Aviva in the frame as suitor for RAC

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Speculation centred on Aviva, Britain's largest insurer, as a potential bidder for RAC after the motoring services group revealed yesterday it had received a bid approach.

Speculation centred on Aviva, Britain's largest insurer, as a potential bidder for RAC after the motoring services group revealed yesterday it had received a bid approach.

Any bid is likely to value the 108-year-old company at about £1bn. RAC shares hit a record high yesterday, soaring 138.5p, or 19 per cent, to 880.5p. Private equity groups were also thought to be interested in acquiring the business. Other possible contenders include insurers such as Direct Line, owned by Royal Bank of Scotland, and Homeserve.

The approach comes six months after RAC's bigger rival, the Automobile Association, was bought by a private equity consortium. Insiders said the private equity firms Cinven and Kohlberg Kravis Roberts, which both lost out in the AA battle last July, may now have their eyes on RAC.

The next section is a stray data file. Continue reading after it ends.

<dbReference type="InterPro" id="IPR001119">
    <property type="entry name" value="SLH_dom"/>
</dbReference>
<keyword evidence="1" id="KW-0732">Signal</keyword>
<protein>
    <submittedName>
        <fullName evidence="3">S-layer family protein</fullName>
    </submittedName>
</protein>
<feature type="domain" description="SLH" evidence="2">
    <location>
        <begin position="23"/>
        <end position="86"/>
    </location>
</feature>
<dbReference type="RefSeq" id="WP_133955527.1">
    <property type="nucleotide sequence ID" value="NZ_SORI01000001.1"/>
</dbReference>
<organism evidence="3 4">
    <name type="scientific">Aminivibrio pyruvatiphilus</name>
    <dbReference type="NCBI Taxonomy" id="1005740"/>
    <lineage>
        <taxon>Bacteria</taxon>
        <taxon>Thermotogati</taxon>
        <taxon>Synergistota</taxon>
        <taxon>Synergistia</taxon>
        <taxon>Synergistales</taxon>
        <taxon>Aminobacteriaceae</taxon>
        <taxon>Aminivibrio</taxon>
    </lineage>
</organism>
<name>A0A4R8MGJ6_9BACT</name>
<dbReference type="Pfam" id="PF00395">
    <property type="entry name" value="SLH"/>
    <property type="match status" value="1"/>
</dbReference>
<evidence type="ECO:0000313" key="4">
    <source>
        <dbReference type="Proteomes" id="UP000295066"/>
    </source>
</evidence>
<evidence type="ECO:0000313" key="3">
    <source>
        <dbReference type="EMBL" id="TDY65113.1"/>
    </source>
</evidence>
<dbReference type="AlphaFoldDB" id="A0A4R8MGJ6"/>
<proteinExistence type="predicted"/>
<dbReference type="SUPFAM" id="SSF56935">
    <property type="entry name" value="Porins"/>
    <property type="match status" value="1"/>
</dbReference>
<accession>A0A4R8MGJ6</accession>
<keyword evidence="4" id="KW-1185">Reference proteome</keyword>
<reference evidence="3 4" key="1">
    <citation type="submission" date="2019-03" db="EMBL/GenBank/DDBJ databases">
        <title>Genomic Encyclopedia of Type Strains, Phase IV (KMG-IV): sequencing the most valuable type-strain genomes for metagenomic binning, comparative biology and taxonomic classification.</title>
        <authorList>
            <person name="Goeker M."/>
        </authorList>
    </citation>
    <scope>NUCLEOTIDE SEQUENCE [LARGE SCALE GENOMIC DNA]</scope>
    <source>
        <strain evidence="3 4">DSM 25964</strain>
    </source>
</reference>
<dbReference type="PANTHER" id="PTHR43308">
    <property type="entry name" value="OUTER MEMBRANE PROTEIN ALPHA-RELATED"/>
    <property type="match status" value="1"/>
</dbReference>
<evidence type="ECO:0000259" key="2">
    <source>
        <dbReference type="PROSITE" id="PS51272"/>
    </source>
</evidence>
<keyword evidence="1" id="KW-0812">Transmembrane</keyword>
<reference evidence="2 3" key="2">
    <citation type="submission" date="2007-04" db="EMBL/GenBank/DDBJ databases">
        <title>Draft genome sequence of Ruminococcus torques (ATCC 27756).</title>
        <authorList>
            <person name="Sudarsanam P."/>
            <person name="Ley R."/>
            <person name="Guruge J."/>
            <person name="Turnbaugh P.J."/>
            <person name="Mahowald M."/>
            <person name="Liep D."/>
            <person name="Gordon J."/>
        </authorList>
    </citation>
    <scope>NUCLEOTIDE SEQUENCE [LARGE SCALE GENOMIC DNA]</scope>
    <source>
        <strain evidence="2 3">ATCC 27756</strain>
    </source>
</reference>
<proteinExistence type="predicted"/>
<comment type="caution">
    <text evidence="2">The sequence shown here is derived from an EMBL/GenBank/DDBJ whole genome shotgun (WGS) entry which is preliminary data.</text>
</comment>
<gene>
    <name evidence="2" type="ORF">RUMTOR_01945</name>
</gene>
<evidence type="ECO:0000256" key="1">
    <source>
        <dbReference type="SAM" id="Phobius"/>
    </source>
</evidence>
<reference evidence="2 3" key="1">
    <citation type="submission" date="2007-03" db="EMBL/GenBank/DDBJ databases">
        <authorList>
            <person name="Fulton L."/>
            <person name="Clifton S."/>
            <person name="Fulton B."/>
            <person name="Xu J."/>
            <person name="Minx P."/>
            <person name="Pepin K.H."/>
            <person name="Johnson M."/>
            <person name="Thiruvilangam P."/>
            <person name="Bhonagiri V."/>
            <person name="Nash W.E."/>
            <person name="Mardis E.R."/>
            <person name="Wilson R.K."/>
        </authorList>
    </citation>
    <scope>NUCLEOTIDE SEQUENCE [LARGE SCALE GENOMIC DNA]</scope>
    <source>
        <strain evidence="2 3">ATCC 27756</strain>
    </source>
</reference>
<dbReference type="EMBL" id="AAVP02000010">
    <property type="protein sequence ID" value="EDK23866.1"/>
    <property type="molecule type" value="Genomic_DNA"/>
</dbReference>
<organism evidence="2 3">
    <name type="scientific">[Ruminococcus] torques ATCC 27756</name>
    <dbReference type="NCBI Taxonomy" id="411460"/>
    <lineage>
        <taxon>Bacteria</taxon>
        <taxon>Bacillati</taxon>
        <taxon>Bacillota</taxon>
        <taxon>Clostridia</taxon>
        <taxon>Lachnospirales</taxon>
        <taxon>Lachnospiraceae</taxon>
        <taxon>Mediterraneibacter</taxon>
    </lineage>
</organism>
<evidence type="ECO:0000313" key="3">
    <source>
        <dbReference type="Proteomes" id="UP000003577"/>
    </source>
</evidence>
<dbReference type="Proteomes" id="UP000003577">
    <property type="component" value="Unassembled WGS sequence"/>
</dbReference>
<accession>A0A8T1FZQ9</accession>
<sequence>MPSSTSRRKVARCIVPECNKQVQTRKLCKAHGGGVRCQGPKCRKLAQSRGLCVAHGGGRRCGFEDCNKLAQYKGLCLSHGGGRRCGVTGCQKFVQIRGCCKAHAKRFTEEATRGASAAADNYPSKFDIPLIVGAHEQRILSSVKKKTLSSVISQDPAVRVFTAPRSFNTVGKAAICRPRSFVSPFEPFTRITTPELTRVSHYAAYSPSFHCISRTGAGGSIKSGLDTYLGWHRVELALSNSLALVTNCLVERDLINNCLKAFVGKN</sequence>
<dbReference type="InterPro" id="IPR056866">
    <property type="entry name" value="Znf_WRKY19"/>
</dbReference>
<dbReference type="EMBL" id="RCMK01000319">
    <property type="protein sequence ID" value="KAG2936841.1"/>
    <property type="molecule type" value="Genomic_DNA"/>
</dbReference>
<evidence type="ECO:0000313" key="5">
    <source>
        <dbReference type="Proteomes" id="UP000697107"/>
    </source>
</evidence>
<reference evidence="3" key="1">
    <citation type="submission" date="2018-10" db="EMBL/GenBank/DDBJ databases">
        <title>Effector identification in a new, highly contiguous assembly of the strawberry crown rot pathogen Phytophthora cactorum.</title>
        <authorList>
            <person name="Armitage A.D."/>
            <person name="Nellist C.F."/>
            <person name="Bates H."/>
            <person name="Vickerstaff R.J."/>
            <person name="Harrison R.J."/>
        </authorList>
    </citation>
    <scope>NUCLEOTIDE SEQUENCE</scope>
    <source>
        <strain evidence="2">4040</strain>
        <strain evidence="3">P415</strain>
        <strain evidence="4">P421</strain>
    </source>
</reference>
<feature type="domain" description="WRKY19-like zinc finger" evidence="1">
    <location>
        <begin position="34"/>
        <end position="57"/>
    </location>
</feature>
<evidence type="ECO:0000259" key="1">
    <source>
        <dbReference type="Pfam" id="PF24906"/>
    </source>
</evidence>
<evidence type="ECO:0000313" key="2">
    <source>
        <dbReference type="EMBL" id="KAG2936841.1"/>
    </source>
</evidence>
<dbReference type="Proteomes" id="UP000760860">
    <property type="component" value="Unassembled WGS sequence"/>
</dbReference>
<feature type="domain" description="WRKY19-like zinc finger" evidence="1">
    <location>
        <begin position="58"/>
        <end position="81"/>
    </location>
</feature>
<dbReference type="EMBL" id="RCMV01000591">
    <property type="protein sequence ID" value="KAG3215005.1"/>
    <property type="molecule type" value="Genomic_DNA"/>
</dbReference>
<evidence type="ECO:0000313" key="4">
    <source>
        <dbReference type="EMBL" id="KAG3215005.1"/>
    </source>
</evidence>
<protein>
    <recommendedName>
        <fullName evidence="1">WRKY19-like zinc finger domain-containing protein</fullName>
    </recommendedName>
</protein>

The AA was bought by CVC and Permira for £1.75bn from the utility firm Centrica.

While RAC is traditionally known for its roadside recovery service, it now has a broad portfolio of businesses, ranging from a driving school to car and home insurance and financial services. It also runs a vehicle-leasing business in a joint venture with HBOS.

RAC - which started life as the Royal Automobile Club - was a private members' club for nearly a century until it was taken over by the car hire company Lex for £437m in 1999. The deal resulted in £34,000 windfalls for each of its 12,000 full-time members.

Andy Harrison, the chief executive, hopes its recent decision to take control of the insurance joint venture it had with AXA will speed up its cross-selling opportunities. Just 2 per cent of RAC members buy their car insurance from the group. Membership numbers were flat last year at 2.2 million, while the renewal rate fell.

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